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Schools, veterans get more money in Ill. budget proposal

Published: Friday, May 16, 2014 12:43 p.m. CDT • Updated: Friday, May 16, 2014 9:22 p.m. CDT
Caption
(AP photo)
Illinois Rep. Dwight Kay, R-Glenn Carbon, discusses state budget legislation on the House floor at the Illinois State Capitol in Springfield on Thursday. The Illinois House is voting on a proposed 2015 state budget that presumes the extension of an income tax increase, even though lawmakers have yet to come up with the votes for the extension.

SPRINGFIELD – A spending plan the Illinois House approved this week includes more money for schools, veterans' homes and prisons.

House Democrats led the way – but by narrow margins – in adopting nearly 80 appropriations measures Thursday that form the basis of a $37 billion budget that begins July 1.

Republicans opposed the effort because they agreed earlier this year that revenues would be about $34 billion in the coming year, and the spending outstrips money to pay the bills. But Democrats are pushing – with backing from Democratic Gov. Pat Quinn – to make permanent a temporary income tax increase. If it rolls back as scheduled in January, the state would lose an estimated $1.8 billion.

Here are some of the highlights of the proposed spending plan:

• Education: Elementary and secondary schools would get $6.7 billion, including an increase of $132 million in general state aid – operating funds for salaries and learning materials. There would be $25 million more for early childhood education and bilingual education would increase by $12 million.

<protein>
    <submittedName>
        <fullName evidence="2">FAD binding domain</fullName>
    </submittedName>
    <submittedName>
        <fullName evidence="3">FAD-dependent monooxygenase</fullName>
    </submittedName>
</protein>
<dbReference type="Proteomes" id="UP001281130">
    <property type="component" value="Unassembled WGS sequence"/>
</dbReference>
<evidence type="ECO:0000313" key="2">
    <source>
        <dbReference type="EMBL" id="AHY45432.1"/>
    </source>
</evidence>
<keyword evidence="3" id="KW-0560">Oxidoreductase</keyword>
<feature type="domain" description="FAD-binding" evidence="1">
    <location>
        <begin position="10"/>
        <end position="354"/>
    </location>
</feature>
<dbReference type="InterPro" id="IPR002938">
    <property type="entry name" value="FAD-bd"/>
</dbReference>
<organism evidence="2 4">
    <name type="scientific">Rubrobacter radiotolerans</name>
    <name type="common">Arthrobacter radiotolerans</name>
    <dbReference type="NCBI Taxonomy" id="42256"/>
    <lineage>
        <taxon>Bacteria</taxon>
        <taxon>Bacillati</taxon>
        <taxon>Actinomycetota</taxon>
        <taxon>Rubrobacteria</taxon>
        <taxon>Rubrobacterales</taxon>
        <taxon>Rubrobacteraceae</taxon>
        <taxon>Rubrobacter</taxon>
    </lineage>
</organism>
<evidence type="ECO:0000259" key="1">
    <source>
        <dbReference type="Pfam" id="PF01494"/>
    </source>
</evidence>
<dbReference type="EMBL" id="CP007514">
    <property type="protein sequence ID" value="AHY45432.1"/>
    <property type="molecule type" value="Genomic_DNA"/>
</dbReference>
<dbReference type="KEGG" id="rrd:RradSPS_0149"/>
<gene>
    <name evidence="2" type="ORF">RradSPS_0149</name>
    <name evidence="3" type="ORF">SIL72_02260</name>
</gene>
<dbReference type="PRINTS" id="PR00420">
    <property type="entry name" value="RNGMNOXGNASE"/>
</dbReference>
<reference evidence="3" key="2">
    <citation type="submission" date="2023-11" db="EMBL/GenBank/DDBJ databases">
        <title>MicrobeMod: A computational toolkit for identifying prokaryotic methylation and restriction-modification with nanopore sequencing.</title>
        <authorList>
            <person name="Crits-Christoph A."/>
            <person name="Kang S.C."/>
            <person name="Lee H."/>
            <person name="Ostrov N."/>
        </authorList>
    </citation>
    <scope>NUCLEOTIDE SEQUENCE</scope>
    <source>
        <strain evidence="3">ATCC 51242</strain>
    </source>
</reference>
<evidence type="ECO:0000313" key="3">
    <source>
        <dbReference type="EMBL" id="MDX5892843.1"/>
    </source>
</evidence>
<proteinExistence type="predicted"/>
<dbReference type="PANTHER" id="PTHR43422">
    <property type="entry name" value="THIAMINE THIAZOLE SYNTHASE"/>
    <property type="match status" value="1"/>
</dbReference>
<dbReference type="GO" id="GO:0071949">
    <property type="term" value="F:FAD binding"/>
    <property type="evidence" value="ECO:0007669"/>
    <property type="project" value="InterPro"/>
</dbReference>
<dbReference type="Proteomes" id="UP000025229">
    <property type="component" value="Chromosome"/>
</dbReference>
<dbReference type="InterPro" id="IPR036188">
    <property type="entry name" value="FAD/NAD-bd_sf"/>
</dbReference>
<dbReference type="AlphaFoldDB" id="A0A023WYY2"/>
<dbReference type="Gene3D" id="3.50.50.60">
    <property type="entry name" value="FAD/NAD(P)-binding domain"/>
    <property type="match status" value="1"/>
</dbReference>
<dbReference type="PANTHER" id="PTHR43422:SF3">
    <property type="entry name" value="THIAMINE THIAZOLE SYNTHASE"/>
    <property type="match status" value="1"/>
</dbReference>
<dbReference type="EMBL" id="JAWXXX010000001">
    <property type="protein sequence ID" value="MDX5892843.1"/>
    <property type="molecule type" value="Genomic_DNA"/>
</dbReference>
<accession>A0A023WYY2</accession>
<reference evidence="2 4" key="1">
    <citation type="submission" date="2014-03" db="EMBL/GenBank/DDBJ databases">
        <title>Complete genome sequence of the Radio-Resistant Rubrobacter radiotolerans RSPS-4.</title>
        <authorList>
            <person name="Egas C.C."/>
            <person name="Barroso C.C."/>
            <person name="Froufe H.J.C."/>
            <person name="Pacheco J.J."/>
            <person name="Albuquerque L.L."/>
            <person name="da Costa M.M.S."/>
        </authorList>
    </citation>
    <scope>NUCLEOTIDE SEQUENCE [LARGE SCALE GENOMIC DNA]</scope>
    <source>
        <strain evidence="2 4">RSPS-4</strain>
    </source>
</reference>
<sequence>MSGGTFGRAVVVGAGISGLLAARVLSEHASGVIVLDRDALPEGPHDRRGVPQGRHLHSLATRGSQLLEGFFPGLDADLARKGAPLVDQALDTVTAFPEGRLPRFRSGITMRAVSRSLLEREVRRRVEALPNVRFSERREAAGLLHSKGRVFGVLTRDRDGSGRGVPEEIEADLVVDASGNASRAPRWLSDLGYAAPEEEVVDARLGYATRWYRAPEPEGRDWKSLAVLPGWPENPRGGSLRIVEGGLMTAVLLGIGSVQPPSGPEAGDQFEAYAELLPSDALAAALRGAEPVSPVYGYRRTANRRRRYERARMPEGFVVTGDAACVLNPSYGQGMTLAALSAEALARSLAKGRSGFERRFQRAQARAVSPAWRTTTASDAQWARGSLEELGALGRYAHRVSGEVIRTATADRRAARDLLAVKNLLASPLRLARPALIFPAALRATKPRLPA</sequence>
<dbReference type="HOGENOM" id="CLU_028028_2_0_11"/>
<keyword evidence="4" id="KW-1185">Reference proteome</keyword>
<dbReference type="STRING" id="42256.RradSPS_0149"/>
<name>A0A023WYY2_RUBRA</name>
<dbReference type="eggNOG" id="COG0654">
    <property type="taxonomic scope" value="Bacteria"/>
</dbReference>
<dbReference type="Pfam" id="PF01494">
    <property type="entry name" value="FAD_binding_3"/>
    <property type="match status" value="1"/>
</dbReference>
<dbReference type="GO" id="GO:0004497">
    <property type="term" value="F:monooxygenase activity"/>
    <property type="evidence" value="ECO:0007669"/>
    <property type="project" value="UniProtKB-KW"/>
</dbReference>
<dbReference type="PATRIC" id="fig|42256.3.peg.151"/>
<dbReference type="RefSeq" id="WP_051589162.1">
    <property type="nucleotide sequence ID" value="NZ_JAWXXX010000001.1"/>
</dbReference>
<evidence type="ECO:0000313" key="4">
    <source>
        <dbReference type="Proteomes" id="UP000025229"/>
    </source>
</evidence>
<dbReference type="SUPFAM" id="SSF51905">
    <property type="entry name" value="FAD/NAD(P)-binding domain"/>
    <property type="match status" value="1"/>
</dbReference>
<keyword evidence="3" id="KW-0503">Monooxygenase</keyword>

• Veterans: The $77.6 million budget for the Department of Veterans' Affairs would include $9 million more, mostly for additional staffing at veterans homes. The state operates homes in Anna, Quincy, Manteno and LaSalle. Veterans' Affairs Director Erica Borggren, during a visit to Anna this month, said without the continued tax increase, the state could face closing two of the homes.

• Corrections: The state's prison system would re-open two facilities closed just two years ago, transforming former youth prisons into specialized treatment facilities. There's $9 million in the House-approved budget to do that.

The work at the youth center in Joliet has already begun with a $20,000 study. Quinn wants to reopen it as a center for treating inmates with severe mental illness. The state sees it as a way to settle a 2007 federal lawsuit that said Illinois has not addressed mental health issues in its crowded prisons.

The other proposal would open up the former youth site in Murphysboro as a facility to handle repeat drunk driving offenders with an aim toward reducing recidivism.

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Copyright 2014 The Associated Press. All rights reserved. This material may not be published, broadcast, rewritten or redistributed.

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